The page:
The Ephraimite cities were then listed. The first was Shechem, the city of refuge which was with Jerusalem the most powerful of the cities in the hill country. This was probably selected because it was seen as an ancient sanctuary connected with ‘the Lord of the covenant’ (Baalberith - at this time Baal was probably a title that could be used of Yahweh - see Judges 9:0). Gezer was a strong city and never fully occupied by Israel although later subjected to taskwork (Joshua 16:10). It was even later captured by Merenptah of Egypt and then by the Philistines, being given by Egypt to Solomon on his marriage. The listing of this city demonstrates a very early date when the capture and driving out of its inhabitants was still seen as a probability. Kibzaim, perhaps tell el-Mazar, is otherwise unknown. Beth-horon was either Upper or Lower Beth-horon, meaning ‘house of Hauron’, a Canaanite god of the underworld. It controlled the valley of Aijalon and was thus an important city.
These four cities, with the immediate surrounding lands, were placed under Levite control. With Gezer it may never have become an actuality.
‘ And out of the tribe of Dan, Eltekeh with her suburbs, Gibbethon with her suburbs, Aijalon with her suburbs, Gath-rimmon with her suburbs. Four cities.’
For Eltekeh see Joshua 19:44, for Gibbethon see Joshua 19:44, for Aijalon see Joshua 19:42, for Gath-rimmon see Joshua 19:45.
‘ And out of the half tribe of Manasseh, Taanach with her suburbs, and Gath-rimmon with her suburbs. Two cities.’
This was the half tribe of Manasseh west of Jordan. For Taanach see Joshua 12:21; Joshua 17:11. Gath-rimmon means ‘the winepress of Rimmon’. Rimmon was a well known god and it is not unlikely that winepresses in Canaan and Transjordan should have been named after him. 1 Chronicles 7:70 names these cities as Aner and Bileam (= Ibleam - Joshua 17:11) which may well be alternative later names.
(Some consider that Gath-rimmon has accidentally been picked up by a copyist from Joshua 21:24 instead of Ibleam. But without further evidence this is purely hypothetical).
‘ All the cities of the remainder of the children of Kohath were ten, with their suburbs.’
Why should the family of Aaron receive more cities than the remainder of the family of Kohath? Perhaps the answer is that the leaders were desirous of spreading the influence of the relatively few priests as widely as possible.
‘ And to the children of Gershon, of the families of the Levites, out of the half tribe of Manasseh they gave Golan in Bashan, with her suburbs, the city of refuge for the manslayer, and Be-eshterah with her suburbs. Two cities.’
For Golan see Joshua 20:8. Be-eshterah may well be short for Beth-ashterah - ‘the house of Ashterah’. 1 Chronicles 6:71 gives it as Ashteroth, which had been the royal city of Og, king of Bashan (Deuteronomy 1:4). Thus Manasseh gave four cities in all.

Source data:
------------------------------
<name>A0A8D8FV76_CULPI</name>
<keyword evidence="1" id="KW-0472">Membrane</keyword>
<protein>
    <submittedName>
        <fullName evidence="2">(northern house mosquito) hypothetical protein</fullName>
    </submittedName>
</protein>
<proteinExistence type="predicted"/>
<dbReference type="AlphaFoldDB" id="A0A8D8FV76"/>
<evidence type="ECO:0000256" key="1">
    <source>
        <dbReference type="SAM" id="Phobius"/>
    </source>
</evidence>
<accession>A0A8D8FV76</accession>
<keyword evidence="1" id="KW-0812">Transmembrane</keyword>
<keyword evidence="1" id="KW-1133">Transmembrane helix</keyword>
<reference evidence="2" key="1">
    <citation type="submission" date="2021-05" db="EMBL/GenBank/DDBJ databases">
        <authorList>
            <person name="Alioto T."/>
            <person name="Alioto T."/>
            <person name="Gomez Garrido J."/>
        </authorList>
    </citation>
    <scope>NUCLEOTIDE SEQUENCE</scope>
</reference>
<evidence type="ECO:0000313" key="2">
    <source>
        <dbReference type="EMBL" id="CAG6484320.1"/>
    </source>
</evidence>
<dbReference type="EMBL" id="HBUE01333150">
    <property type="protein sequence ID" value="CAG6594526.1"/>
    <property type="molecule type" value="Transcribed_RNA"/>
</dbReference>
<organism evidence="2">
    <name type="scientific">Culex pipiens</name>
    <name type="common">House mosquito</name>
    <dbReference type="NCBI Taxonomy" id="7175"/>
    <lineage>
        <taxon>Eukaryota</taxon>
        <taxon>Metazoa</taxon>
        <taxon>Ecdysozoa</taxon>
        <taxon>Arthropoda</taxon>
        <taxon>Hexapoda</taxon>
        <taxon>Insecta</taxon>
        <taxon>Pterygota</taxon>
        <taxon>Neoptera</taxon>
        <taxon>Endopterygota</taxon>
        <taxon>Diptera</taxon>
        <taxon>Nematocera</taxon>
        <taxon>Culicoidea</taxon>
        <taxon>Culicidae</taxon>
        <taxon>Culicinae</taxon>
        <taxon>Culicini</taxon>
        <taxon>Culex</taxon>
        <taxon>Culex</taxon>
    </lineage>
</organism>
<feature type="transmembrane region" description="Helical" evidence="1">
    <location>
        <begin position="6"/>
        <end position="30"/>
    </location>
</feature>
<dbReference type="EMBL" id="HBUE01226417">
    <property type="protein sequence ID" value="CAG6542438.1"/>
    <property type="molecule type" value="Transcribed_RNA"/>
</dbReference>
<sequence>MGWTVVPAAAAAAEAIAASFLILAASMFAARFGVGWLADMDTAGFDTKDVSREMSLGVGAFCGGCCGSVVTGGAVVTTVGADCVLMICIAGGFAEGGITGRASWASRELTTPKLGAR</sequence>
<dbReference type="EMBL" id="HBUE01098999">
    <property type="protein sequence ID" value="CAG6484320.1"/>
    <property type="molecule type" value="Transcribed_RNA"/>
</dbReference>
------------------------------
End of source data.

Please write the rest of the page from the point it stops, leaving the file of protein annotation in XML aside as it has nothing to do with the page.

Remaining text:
‘ And out of the tribe of Issachar, Kishion with her suburbs, Daberath with her suburbs, Jarmuth with her suburbs, En-gannim with her suburbs. Four cities.’
For Kishion see Joshua 19:20, for Daberath (Dabareh) see Joshua 19:12, for Jarmuth and En-gannim see Joshua 19:21. Remeth is probably an abbreviation for Yarmuth (compare 1 Chronicles 6:73).
‘ And out of the tribe of Asher, Mishal with her suburbs, Abdon with her suburbs, Helkath with her suburbs, and Rehob with her suburbs. Four cities.’
For Mishal see Joshua 19:26, for Abdon see Ebron - Joshua 19:28 (‘d’ and ‘r’ are almost the same in Hebrew), for Helkath see Joshua 19:25, for Rehob see Joshua 19:28.’
‘ And out of the tribe of Naphtali, Kedesh in Galilee with her suburbs, the city of refuge for the manslayer, and Hammoth-dor with her suburbs, and Kartan with her suburbs. Three cities.’
For Kedesh in Galilee see Joshua 20:7, for Hammoth-dor see Joshua 19:35, Hammath (‘hot springs’), which was just on the lower part of the western shore of the Sea of Galilee (Chinnereth) as it begins to narrow. They were probably the hot springs to the south of the later city of Tiberias. Kartan is not mentioned in the list of Naphtali’s cities. In 1 Chronicles 6:76 it is Kiriathaim (meaning ‘two cities’). There was another Kiriathaim in Transjordan (Numbers 32:37; Jeremiah 48:1; Jeremiah 48:23; Ezekiel 25:9). With only three levitical cities Naphtali is seen to be a smaller tribe.
‘ All the cities of the Gershonites, according to their families, were thirteen cities with their suburbs.’
So the Gershonites acted as Levites in the northern territories, Asher, Naphtali, Issachar and Manasseh in Transjordan.
‘ And to the families of the children of Merari, the remainder of the Levites, out of the tribe of Zebulun, Jokneam with her suburbs, and Kartah with her suburbs, Dimnah with her suburbs, Nahalal with her suburbs. Four cities.’
For Jokneam see Joshua 19:11; Joshua 12:22. Kartah (possibly Kattath - Joshua 19:15) and Nahalal (see Joshua 19:15) were probably on the north western edge of the plain of Jezreel. Dimnah was not mentioned in the list of cities but is possibly the same as Rimmon in 1 Chronicles 6:77 (compare Joshua 19:13).
‘ And out of the tribe of Reuben, Bezer with her suburbs, and Jahaz with her suburbs, Kedemoth with her suburbs, and Mephaath with her suburbs. Four cities.’
These verses are not in the Massoretic Text but are included in many Hebrew MSS and in versions. (See also 1 Chronicles 6:78-79. Thus they are Scripture whether included here or not). The four cities are required to make up the twelve in Joshua 21:40.
Bezer was a city of refuge, the fifth to be mentioned (see Joshua 20:8). All six were necessarily levitical cities. For Jahazah (Jahaz, Jahzah), Kedemoth and Mephaath see Joshua 13:18. Jahaz is well known as being where Israel defeated Sihon, the Amorite king (Numbers 21:23; Deuteronomy 2:32; Judges 11:20). It was later lost to Moab but Omri reconquered the land ‘as far as Jahaz’. According to the Moabite Stone it was again lost to Israel when Mesha, king of Moab, drove out the Israelites and reclaimed it. Kedemoth gave its name to a nearby desert area (Deuteronomy 2:26). It is probably ez-Za‘feran, about sixteen kilometres north of the Arnon, near the Amorite’s eastern border. For Mephaath Tell el-Yawah has been suggested